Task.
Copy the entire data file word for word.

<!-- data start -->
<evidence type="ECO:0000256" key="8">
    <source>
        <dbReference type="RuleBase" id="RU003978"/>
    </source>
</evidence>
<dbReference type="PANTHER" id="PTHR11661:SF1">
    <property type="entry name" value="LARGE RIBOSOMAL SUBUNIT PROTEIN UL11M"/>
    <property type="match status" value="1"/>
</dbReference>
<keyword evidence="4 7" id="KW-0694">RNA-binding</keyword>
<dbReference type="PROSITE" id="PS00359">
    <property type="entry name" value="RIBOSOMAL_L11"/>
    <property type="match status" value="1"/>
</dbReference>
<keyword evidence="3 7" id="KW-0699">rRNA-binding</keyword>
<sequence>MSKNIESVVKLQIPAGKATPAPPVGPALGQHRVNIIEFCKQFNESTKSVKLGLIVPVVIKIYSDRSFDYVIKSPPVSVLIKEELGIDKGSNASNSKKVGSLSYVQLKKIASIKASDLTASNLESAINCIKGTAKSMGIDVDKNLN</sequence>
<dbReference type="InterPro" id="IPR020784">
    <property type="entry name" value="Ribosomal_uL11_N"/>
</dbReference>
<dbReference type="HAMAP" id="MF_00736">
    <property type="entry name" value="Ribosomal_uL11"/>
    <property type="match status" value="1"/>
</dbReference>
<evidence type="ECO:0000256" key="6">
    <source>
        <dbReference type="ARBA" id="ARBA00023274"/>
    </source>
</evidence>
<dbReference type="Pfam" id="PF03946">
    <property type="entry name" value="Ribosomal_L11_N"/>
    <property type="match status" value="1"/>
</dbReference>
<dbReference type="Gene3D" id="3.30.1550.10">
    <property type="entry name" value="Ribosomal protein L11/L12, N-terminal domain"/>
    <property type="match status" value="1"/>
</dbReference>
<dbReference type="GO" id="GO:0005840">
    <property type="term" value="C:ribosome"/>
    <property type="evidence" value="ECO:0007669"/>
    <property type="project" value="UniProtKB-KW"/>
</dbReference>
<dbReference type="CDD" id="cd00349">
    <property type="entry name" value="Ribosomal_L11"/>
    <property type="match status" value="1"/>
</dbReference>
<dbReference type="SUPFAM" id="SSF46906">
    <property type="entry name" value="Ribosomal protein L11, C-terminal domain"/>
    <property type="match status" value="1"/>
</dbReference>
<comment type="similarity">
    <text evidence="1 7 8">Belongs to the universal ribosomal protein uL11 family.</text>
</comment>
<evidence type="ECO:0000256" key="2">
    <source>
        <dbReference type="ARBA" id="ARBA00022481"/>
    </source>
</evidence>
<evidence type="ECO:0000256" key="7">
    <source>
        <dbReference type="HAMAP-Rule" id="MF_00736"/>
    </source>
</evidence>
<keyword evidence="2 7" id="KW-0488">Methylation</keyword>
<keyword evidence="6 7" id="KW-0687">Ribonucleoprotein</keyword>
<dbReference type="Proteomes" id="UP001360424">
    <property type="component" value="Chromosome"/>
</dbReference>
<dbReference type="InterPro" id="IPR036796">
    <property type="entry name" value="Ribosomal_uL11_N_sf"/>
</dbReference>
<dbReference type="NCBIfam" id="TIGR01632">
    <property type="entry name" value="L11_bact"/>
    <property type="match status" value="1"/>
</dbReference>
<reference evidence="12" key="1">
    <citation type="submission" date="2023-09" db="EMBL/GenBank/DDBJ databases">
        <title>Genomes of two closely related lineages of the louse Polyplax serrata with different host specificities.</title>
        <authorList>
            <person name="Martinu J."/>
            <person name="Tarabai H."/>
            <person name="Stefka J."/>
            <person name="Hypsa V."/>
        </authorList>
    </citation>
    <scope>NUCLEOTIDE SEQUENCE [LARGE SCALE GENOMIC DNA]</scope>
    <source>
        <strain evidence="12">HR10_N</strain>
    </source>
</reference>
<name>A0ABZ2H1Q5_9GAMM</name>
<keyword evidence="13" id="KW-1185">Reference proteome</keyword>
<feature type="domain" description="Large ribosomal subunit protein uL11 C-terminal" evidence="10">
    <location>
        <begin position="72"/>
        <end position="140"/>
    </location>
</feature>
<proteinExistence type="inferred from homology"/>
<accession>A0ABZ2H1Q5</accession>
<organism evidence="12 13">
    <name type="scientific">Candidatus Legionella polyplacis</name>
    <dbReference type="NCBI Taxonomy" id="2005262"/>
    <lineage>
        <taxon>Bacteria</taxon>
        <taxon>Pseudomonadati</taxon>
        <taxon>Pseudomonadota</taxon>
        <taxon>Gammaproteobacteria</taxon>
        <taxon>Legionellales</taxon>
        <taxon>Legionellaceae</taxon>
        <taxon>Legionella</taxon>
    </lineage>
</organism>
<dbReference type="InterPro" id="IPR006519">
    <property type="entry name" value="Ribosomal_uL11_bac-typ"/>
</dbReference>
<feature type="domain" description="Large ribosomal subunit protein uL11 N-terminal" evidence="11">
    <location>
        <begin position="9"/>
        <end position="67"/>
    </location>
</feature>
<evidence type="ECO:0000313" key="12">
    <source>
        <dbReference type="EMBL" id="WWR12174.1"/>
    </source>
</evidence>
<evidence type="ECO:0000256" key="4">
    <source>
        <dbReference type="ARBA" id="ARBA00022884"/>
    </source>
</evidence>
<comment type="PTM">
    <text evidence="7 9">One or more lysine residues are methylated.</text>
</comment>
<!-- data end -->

<evidence type="ECO:0000256" key="8">
    <source>
        <dbReference type="RuleBase" id="RU003978"/>
    </source>
</evidence>
<dbReference type="PANTHER" id="PTHR11661:SF1">
    <property type="entry name" value="LARGE RIBOSOMAL SUBUNIT PROTEIN UL11M"/>
    <property type="match status" value="1"/>
</dbReference>
<keyword evidence="4 7" id="KW-0694">RNA-binding</keyword>
<dbReference type="PROSITE" id="PS00359">
    <property type="entry name" value="RIBOSOMAL_L11"/>
    <property type="match status" value="1"/>
</dbReference>
<keyword evidence="3 7" id="KW-0699">rRNA-binding</keyword>
<sequence>MSKNIESVVKLQIPAGKATPAPPVGPALGQHRVNIIEFCKQFNESTKSVKLGLIVPVVIKIYSDRSFDYVIKSPPVSVLIKEELGIDKGSNASNSKKVGSLSYVQLKKIASIKASDLTASNLESAINCIKGTAKSMGIDVDKNLN</sequence>
<dbReference type="InterPro" id="IPR020784">
    <property type="entry name" value="Ribosomal_uL11_N"/>
</dbReference>
<dbReference type="HAMAP" id="MF_00736">
    <property type="entry name" value="Ribosomal_uL11"/>
    <property type="match status" value="1"/>
</dbReference>
<evidence type="ECO:0000256" key="6">
    <source>
        <dbReference type="ARBA" id="ARBA00023274"/>
    </source>
</evidence>
<dbReference type="Pfam" id="PF03946">
    <property type="entry name" value="Ribosomal_L11_N"/>
    <property type="match status" value="1"/>
</dbReference>
<dbReference type="Gene3D" id="3.30.1550.10">
    <property type="entry name" value="Ribosomal protein L11/L12, N-terminal domain"/>
    <property type="match status" value="1"/>
</dbReference>
<dbReference type="GO" id="GO:0005840">
    <property type="term" value="C:ribosome"/>
    <property type="evidence" value="ECO:0007669"/>
    <property type="project" value="UniProtKB-KW"/>
</dbReference>
<dbReference type="CDD" id="cd00349">
    <property type="entry name" value="Ribosomal_L11"/>
    <property type="match status" value="1"/>
</dbReference>
<dbReference type="SUPFAM" id="SSF46906">
    <property type="entry name" value="Ribosomal protein L11, C-terminal domain"/>
    <property type="match status" value="1"/>
</dbReference>
<comment type="similarity">
    <text evidence="1 7 8">Belongs to the universal ribosomal protein uL11 family.</text>
</comment>
<evidence type="ECO:0000256" key="2">
    <source>
        <dbReference type="ARBA" id="ARBA00022481"/>
    </source>
</evidence>
<evidence type="ECO:0000256" key="7">
    <source>
        <dbReference type="HAMAP-Rule" id="MF_00736"/>
    </source>
</evidence>
<keyword evidence="2 7" id="KW-0488">Methylation</keyword>
<keyword evidence="6 7" id="KW-0687">Ribonucleoprotein</keyword>
<dbReference type="Proteomes" id="UP001360424">
    <property type="component" value="Chromosome"/>
</dbReference>
<dbReference type="InterPro" id="IPR036796">
    <property type="entry name" value="Ribosomal_uL11_N_sf"/>
</dbReference>
<dbReference type="NCBIfam" id="TIGR01632">
    <property type="entry name" value="L11_bact"/>
    <property type="match status" value="1"/>
</dbReference>
<reference evidence="12" key="1">
    <citation type="submission" date="2023-09" db="EMBL/GenBank/DDBJ databases">
        <title>Genomes of two closely related lineages of the louse Polyplax serrata with different host specificities.</title>
        <authorList>
            <person name="Martinu J."/>
            <person name="Tarabai H."/>
            <person name="Stefka J."/>
            <person name="Hypsa V."/>
        </authorList>
    </citation>
    <scope>NUCLEOTIDE SEQUENCE [LARGE SCALE GENOMIC DNA]</scope>
    <source>
        <strain evidence="12">HR10_N</strain>
    </source>
</reference>
<name>A0ABZ2H1Q5_9GAMM</name>
<keyword evidence="13" id="KW-1185">Reference proteome</keyword>
<feature type="domain" description="Large ribosomal subunit protein uL11 C-terminal" evidence="10">
    <location>
        <begin position="72"/>
        <end position="140"/>
    </location>
</feature>
<proteinExistence type="inferred from homology"/>
<accession>A0ABZ2H1Q5</accession>
<organism evidence="12 13">
    <name type="scientific">Candidatus Legionella polyplacis</name>
    <dbReference type="NCBI Taxonomy" id="2005262"/>
    <lineage>
        <taxon>Bacteria</taxon>
        <taxon>Pseudomonadati</taxon>
        <taxon>Pseudomonadota</taxon>
        <taxon>Gammaproteobacteria</taxon>
        <taxon>Legionellales</taxon>
        <taxon>Legionellaceae</taxon>
        <taxon>Legionella</taxon>
    </lineage>
</organism>
<dbReference type="InterPro" id="IPR006519">
    <property type="entry name" value="Ribosomal_uL11_bac-typ"/>
</dbReference>
<feature type="domain" description="Large ribosomal subunit protein uL11 N-terminal" evidence="11">
    <location>
        <begin position="9"/>
        <end position="67"/>
    </location>
</feature>
<evidence type="ECO:0000313" key="12">
    <source>
        <dbReference type="EMBL" id="WWR12174.1"/>
    </source>
</evidence>
<evidence type="ECO:0000256" key="4">
    <source>
        <dbReference type="ARBA" id="ARBA00022884"/>
    </source>
</evidence>
<comment type="PTM">
    <text evidence="7 9">One or more lysine residues are methylated.</text>
</comment>